Zoom's Controversial AI Policy: From Under-the-Radar to Under Fire

Zoom's Controversial AI Policy brings them under fire

Recently, Zoom faced criticism over an update to their terms of service, introduced in March and enacted on July 27, 2023:

10.4: "You agree to grant and hereby grant Zoom [a license to] Customer Content …" for a long list of purposes, including "machine learning" and "artificial intelligence."

When this change received broad publicity on social media in August, Zoom was forced to clarify their stance and update their terms to avoid unrelenting backlash.

Why did this change raise serious alarms with Zoom’s user base? Because it violates user privacy. Information used to train generative Large Language Models (LLMs) can show up in the output, word by word or even verbatim paragraph by paragraph. If Zoom feeds your private call into their model, their model may feed parts of your private call to somebody else.

Prevail's software uses LLMs extensively, and with our background in legal, we understand the need for a secure, private, and reliable platform. We consider two high-level questions when evaluating a software brand:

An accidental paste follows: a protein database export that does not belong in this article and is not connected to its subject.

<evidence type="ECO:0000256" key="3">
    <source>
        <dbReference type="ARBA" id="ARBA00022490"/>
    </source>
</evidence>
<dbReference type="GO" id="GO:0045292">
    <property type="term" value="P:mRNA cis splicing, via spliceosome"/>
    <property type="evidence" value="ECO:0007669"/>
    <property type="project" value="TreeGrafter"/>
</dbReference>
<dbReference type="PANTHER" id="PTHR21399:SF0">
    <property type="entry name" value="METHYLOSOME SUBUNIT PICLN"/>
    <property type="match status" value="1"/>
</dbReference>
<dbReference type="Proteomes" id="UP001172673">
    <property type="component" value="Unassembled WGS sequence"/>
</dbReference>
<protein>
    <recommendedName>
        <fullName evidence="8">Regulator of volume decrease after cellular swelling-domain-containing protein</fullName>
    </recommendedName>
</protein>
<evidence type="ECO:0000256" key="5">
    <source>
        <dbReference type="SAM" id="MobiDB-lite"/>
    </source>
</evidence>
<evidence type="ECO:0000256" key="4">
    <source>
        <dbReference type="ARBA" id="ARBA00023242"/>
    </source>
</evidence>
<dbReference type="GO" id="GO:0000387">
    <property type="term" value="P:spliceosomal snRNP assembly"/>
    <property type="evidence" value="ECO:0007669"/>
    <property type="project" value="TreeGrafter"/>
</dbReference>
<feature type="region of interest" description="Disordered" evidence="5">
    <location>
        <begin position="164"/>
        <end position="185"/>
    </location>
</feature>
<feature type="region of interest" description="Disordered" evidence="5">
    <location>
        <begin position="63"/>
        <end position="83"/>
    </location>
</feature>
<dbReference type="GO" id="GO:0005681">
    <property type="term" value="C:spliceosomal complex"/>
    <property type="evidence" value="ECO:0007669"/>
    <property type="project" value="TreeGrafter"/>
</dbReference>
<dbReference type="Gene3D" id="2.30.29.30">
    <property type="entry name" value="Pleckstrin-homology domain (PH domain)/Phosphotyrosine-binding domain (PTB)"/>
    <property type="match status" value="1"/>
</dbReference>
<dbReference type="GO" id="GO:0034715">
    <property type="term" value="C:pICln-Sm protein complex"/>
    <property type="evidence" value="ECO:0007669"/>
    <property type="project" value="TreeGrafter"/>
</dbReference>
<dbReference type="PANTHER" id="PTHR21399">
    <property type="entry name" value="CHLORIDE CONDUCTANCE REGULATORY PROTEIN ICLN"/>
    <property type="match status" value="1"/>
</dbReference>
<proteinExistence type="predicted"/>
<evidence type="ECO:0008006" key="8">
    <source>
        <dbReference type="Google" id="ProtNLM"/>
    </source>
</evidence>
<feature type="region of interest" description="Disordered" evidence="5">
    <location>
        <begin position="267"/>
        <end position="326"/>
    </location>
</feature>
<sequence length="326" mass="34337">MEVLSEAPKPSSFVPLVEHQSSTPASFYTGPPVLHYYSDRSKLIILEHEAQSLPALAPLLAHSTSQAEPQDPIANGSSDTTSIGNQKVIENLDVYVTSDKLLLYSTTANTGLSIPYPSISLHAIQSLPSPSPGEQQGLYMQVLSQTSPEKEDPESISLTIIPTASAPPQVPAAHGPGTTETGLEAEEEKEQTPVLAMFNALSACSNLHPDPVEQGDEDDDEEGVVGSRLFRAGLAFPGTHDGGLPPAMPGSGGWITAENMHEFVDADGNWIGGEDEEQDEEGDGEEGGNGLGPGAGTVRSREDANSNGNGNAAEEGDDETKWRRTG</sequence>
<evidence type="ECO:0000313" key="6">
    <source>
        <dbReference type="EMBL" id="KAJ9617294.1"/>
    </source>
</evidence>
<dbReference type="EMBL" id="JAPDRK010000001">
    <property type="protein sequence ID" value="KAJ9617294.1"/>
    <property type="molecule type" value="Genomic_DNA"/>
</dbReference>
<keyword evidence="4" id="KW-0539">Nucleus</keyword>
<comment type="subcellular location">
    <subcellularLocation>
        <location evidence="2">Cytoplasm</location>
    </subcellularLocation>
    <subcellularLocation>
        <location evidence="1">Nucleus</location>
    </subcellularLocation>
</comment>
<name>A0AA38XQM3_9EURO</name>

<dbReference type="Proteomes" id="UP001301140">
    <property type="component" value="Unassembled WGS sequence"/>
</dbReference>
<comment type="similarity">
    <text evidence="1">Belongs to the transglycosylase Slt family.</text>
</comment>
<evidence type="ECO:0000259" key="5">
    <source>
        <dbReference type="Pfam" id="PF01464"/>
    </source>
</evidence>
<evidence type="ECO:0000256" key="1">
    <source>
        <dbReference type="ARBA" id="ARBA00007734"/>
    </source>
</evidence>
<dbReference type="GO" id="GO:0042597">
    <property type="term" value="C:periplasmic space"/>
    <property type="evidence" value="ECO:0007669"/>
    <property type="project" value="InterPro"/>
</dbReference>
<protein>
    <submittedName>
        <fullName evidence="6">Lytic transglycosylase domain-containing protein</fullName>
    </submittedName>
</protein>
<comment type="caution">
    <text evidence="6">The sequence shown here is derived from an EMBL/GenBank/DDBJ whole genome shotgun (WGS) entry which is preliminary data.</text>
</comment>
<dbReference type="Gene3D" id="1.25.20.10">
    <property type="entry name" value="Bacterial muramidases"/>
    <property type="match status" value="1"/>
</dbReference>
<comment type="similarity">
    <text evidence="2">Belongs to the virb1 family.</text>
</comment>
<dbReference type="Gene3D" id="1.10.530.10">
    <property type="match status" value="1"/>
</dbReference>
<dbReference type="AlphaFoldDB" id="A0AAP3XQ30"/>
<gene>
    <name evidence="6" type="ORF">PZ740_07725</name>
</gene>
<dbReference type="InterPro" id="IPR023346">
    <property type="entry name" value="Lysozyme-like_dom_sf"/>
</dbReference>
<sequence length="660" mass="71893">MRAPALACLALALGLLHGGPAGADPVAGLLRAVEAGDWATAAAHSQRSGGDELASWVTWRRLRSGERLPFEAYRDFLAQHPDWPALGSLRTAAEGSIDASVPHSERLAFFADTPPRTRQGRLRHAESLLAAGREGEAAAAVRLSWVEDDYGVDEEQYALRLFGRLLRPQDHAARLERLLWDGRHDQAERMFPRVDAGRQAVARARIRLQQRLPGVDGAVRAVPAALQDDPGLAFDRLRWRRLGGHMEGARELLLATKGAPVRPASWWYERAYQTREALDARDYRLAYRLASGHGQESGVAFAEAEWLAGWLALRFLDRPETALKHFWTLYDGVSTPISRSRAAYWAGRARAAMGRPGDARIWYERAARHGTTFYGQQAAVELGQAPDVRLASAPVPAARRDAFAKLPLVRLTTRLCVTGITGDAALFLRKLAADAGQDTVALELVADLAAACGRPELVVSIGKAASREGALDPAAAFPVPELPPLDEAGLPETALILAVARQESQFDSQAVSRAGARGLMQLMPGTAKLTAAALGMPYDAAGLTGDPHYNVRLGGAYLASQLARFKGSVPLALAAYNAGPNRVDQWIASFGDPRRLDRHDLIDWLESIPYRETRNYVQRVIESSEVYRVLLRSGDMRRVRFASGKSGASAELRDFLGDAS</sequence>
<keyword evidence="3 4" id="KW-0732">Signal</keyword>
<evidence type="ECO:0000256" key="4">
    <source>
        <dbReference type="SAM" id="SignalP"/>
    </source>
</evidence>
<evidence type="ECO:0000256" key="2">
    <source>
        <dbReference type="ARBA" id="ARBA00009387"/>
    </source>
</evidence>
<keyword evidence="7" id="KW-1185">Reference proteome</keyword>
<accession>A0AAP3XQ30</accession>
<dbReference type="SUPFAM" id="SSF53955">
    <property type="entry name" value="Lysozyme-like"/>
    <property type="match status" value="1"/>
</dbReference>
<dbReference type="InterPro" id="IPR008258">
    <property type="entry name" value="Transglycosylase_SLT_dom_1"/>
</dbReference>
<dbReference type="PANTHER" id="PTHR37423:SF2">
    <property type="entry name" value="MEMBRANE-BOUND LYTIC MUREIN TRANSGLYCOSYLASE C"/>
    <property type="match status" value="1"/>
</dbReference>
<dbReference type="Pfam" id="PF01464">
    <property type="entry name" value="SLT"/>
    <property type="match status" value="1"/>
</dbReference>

1. Does a company's behavior and culture show a strong, demonstrated history of putting customer safety and privacy first?
  2. Does the company deploy technology safely and carefully?

The Murky Waters of Behavioral Data and AI Training

Many software companies utilize users' video, audio, and written content to train their AI, often enhancing user experience. However, this practice can be unacceptable to those for whom data security, especially for sensitive legal or proprietary information, is not optional.

Opting out of Zoom's use of meeting content doesn't shield one from the gray area of "service generated data" either. This data, which Zoom considers their property, encompasses user behaviors such as platform interactions, feature usage, call durations, and location information.

Given the stringent confidentiality requirements of legal tech, platforms like Zoom, with their history of privacy concerns, might not be the best choice for remote legal procedures. If you've been relying on Zoom for remote or virtual depositions, a reassessment might be in order.